New York City Police Commissioner William Bratton has voiced "strong concerns" about a black mailman's arrest after a brief confrontation with four plainclothes police officers, the New York Times reports.
Bratton acknowledged Tuesday that the officers involved in the arrest belonged to the Police Department's Conditions Unit, which functions as a neighborhood-based troubleshooting division. Members of that unit are expected to work in uniform, which the officers who arrested mail carrier Glen Grays on March 17 were not doing. Bratton announced that after the controversial arrest, during which Grays was accused of disorderly conduct, the officers were removed from their assignments and put on patrol, pending an internal-affairs investigation. The officers were identified as Lt. Luis D. Machado, Lazo Lluka, Miguel I. Rodriguez and David G. Savella.
“Part of the investigation into that incident will be why were they in plainclothes—for what purpose, who authorized it,” Bratton added. The commissioner also voiced "strong concerns" about the charges against Grays after he saw additional footage of the arrest that authorities obtained.
The arrest, which ended with Grays being escorted to a police car and forced to leave his postal vehicle unattended, is reportedly raising questions about potential violations of federal law pertaining to the interruption of mail delivery, the Times notes. A U.S. Postal Service representative noted in an email to the Times last week that its Office of Inspector General was looking into the matter.
Bratton confirmed that the fact that the unsecured truck was left double-parked on a busy street during the arrest "would be a significant issue of concern in terms of the investigation going forward."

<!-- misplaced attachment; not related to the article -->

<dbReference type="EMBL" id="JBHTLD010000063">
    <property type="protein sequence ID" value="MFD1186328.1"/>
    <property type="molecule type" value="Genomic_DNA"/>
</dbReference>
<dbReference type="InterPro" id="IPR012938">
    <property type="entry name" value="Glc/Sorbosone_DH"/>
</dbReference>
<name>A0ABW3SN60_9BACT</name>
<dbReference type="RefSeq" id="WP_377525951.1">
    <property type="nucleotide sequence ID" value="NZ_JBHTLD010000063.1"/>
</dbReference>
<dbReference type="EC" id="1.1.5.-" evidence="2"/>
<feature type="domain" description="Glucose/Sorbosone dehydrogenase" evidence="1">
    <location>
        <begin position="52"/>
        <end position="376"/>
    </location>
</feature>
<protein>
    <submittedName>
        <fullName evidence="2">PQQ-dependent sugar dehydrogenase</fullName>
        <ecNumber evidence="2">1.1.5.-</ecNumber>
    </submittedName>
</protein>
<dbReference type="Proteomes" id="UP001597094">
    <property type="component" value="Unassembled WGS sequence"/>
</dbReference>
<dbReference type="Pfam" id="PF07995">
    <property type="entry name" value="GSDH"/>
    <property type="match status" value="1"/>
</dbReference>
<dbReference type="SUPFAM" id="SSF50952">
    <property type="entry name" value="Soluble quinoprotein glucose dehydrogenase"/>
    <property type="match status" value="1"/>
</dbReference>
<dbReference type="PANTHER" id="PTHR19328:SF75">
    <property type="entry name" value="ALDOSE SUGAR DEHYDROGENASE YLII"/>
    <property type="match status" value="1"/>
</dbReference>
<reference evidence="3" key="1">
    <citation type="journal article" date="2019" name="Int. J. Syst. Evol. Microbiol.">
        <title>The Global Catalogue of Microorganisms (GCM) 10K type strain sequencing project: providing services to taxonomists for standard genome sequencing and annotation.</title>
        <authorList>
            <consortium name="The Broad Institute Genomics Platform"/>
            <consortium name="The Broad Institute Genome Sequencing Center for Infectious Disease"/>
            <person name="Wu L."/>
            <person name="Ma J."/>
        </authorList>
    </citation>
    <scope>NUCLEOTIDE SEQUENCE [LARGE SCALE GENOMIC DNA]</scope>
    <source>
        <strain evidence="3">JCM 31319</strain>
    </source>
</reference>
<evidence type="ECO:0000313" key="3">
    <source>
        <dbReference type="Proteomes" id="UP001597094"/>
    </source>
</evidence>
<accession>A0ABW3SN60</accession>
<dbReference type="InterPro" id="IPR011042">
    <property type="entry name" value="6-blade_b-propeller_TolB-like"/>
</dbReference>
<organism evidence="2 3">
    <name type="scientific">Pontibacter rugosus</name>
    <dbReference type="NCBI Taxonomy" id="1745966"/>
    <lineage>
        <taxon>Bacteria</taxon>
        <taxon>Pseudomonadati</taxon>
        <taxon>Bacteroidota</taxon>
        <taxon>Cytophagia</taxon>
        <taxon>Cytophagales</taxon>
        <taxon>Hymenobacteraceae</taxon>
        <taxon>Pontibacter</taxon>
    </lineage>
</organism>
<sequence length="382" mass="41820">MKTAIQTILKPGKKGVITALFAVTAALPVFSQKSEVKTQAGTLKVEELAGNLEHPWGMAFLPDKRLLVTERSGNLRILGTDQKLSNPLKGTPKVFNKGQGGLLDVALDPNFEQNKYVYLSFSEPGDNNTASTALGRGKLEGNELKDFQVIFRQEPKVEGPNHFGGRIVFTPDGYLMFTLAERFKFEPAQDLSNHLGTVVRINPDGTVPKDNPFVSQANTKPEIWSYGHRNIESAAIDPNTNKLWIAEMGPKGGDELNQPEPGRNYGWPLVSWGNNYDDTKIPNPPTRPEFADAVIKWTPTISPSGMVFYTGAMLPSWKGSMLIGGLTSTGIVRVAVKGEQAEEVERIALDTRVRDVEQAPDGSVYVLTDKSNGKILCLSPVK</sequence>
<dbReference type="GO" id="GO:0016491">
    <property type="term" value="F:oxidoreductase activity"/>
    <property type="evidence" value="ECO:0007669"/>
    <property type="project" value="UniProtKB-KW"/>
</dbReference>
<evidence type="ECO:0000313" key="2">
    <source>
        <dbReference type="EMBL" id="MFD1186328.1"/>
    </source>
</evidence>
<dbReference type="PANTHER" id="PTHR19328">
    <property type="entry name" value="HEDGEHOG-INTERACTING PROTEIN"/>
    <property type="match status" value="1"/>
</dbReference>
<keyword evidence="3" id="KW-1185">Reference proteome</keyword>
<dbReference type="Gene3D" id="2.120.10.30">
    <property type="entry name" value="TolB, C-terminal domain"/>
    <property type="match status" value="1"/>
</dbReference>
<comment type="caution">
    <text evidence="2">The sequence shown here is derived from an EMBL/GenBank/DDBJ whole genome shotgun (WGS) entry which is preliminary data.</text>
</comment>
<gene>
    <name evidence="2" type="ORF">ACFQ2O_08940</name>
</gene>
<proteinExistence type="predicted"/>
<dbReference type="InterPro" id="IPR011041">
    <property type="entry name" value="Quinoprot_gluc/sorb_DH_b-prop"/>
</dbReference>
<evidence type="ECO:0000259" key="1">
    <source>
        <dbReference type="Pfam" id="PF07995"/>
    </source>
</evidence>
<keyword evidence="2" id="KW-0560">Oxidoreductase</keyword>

According to the Times, at least three of the officers involved in Grays' arrest have been named in federal civil rights suits pertaining to claims including false arrest over the past six years. Lluka, along with six other officers, was named in a suit two years ago that resulted in the city settling with plaintiffs to the tune of $140,000 in damages and $75,000 in legal fees.
The settlement pertained to an April 2009 case in which Lluka went to an apartment building in Brooklyn where other officers were dealing with a noise complaint involving a brother and a sister, both of them black.
The woman refused to let the officers into her apartment without a search warrant, telling them that there were children present. That was when, the suit claims, Lluka and two others "slammed her into a wall, threw her to the ground, kneed her on her back and handcuffed her." A fourth officer reportedly struck her brother in the head with a baton when he tried to explain that there had been a misunderstanding.
Read more at the New York Times.